Keith Klostermann1*, Theresa Mignone2, Melissa Mahadeo1, Emma Papagni1 and Rene A Jones1
1Medaille College, 18 Agassiz Circle, Buffalo, NY 14214, USA
2VA Western New York Healthcare System, 3495 Bailey Avenue, Buffalo, NY 14215, USA
Received: 01 April, 2017; Accepted: 08 April, 2017; Published: 10 April, 2017
*Corresponding author:
Keith Klostermann, Medaille College, 18 Agassiz Circle, Buffalo, NY 14214, USA, E-mail: @; @
Klostermann K, Mignone T, Mahadeo M, Papagni E, Jones RA (2017) Substance Use and Relationship Functioning: A Parallel Process. J Addict Med Ther Sci 3(2): 011-015. DOI: 10.17352/2455-3484.000020
© 2017 Klostermann K, et al. This is an open-access article distributed under the terms of the Creative Commons Attribution License, which permits unrestricted use, distribution, and reproduction in any medium, provided the original author and source are credited.
Substance use; Relationship functioning; Behavioral couples therapy

The present paper addresses some of the current literature surrounding Behavioral Couples Therapy (BCT) as it pertains to couples dealing with substance use. Previous research consistently reveals that BCT is an effective means for increasing dyadic functioning while simultaneously decreasing substance use in individuals. Probing further, researchers have found that there is increased relationship dissatisfaction in couples with only one substance abusing partner as opposed to those where either both or neither of the partners uses substances, which is suggestive of mediating and/or moderating variables. However, little is known as to what these variables may be, or why these effects occur. As such, the National Institute on Alcohol Abuse and Alcoholism has sought to identify the “Mechanisms of Action of Behavioral Treatments for Alcoholism” which would further aid in the generalizability and dissemination of empirically-supported treatments into clinical practice. The present manuscript is in accordance with this viewpoint, and highlights the importance for further research.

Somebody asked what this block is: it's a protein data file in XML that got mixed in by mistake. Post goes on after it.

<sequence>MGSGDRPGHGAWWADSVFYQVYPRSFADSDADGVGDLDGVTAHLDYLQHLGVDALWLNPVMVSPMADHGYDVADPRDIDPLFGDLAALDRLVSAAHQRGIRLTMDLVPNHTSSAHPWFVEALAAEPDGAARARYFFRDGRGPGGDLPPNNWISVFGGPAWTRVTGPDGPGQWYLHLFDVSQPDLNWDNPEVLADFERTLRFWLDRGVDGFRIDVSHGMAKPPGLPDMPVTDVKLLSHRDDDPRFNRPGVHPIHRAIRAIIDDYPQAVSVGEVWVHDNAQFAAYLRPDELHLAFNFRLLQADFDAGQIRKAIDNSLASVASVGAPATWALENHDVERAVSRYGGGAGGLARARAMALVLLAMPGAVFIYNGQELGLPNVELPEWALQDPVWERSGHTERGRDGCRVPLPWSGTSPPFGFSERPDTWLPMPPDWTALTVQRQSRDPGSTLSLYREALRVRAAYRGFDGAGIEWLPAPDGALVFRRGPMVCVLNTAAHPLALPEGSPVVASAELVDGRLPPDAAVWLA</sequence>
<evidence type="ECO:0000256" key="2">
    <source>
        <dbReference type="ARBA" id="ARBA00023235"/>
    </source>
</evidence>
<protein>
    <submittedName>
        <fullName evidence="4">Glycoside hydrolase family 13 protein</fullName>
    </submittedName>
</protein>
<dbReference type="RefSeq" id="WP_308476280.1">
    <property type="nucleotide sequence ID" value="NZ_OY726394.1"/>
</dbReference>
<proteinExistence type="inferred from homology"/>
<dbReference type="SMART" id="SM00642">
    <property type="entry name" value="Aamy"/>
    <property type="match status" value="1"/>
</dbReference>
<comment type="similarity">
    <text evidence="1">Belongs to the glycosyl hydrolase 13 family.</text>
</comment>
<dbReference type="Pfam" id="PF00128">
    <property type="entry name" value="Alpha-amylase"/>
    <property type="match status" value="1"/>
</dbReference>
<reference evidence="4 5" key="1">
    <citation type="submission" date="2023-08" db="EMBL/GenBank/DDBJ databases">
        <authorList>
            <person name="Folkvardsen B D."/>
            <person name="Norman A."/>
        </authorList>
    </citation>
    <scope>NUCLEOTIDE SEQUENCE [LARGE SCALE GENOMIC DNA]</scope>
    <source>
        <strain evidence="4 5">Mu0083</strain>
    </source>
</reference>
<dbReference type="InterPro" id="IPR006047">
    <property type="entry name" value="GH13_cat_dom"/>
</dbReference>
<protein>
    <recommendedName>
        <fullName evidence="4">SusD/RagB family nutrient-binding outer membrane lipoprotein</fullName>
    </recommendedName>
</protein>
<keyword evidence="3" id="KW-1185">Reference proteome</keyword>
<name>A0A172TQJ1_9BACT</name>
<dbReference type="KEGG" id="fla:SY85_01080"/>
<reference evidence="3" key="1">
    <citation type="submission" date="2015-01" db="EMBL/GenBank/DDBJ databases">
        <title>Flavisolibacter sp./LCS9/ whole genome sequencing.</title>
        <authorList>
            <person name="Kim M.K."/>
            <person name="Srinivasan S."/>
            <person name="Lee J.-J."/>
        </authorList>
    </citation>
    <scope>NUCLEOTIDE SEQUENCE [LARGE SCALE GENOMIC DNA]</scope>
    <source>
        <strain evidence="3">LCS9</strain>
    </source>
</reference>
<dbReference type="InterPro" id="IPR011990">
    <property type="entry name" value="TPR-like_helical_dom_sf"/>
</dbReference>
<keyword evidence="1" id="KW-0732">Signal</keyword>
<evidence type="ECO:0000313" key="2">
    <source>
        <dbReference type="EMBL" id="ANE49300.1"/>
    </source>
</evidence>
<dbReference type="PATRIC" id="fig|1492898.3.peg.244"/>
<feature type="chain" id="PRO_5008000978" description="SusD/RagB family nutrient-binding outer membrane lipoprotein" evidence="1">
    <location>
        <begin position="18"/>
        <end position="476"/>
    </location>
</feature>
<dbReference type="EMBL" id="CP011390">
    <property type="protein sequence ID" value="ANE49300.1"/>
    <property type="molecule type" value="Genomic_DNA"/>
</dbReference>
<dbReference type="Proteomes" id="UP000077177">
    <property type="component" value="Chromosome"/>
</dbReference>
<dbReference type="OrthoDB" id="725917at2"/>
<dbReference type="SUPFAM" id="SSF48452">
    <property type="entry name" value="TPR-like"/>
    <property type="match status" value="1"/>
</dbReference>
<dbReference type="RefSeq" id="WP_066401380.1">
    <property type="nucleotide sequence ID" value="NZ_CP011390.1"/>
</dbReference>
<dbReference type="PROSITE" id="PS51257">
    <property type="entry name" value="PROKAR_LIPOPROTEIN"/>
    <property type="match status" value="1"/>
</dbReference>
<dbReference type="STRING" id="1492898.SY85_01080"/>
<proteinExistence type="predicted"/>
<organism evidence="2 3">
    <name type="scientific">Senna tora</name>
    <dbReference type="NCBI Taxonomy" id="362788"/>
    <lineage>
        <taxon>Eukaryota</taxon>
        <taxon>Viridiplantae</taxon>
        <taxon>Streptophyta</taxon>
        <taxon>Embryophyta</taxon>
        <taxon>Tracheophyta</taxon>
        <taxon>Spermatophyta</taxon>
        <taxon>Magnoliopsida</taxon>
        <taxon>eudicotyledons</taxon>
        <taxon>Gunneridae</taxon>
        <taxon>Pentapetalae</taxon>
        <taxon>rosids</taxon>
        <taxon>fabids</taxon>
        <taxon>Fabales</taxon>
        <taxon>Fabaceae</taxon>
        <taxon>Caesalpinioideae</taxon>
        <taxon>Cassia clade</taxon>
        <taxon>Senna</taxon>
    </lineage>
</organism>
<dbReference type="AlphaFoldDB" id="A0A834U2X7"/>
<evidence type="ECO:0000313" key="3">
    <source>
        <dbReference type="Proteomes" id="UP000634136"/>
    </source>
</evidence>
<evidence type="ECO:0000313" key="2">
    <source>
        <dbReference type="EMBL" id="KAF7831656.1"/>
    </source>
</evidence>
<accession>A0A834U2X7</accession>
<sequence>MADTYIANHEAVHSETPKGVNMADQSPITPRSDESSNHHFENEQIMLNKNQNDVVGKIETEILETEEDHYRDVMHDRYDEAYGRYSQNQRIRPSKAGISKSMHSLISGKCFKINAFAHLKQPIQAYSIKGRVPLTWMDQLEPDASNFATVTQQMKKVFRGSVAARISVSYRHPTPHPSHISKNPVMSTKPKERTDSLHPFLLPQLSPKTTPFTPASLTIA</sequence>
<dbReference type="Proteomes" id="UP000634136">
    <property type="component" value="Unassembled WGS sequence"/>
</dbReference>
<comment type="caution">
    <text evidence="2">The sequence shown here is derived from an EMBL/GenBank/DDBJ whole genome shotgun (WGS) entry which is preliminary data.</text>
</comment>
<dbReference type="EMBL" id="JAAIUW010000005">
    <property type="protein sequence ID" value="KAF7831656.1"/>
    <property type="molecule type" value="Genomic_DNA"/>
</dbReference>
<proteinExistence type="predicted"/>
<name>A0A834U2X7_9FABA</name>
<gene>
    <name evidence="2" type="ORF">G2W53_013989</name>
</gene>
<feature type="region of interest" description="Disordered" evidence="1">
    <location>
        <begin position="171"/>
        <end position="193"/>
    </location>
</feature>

It is no longer debated that substance abuse treatments are, to varying degrees, effective [1]. Yet, there is a paucity of research examining the active ingredients of these treatments [2]. Unfortunately, most clinical investigations examining the effectiveness of a treatment do not include an actual test of the theory underlying the treatment’s effectiveness [2]. Over the past two decades, as a result of the dearth of literature in this area [3], posted a program announcement (PA) seeking applications to identify “Mechanisms of Action of Behavioral Treatments for Alcoholism.” Simply stated, based on numerous effectiveness and efficacy trials, there was recognition among investigators that the need to determine which model worked best (i.e., “racehorse studies) was no longer the central question; instead, behavioral scientists should shift their focus to the active components and mechanisms of action believed to be responsible for change. In particular, in an effort to increase the generalizability and dissemination of empirically-supported treatments into clinical practice, the objective of this announcement was to identify the active ingredients of effective treatments. Consequently, until such ingredients are identified, dissemination of research findings into clinical practice will be limited. However, if the active ingredients of treatments can be identified, they can be incorporated into new treatments or added to others, with the ultimate goal of increasing their overall effectiveness [2].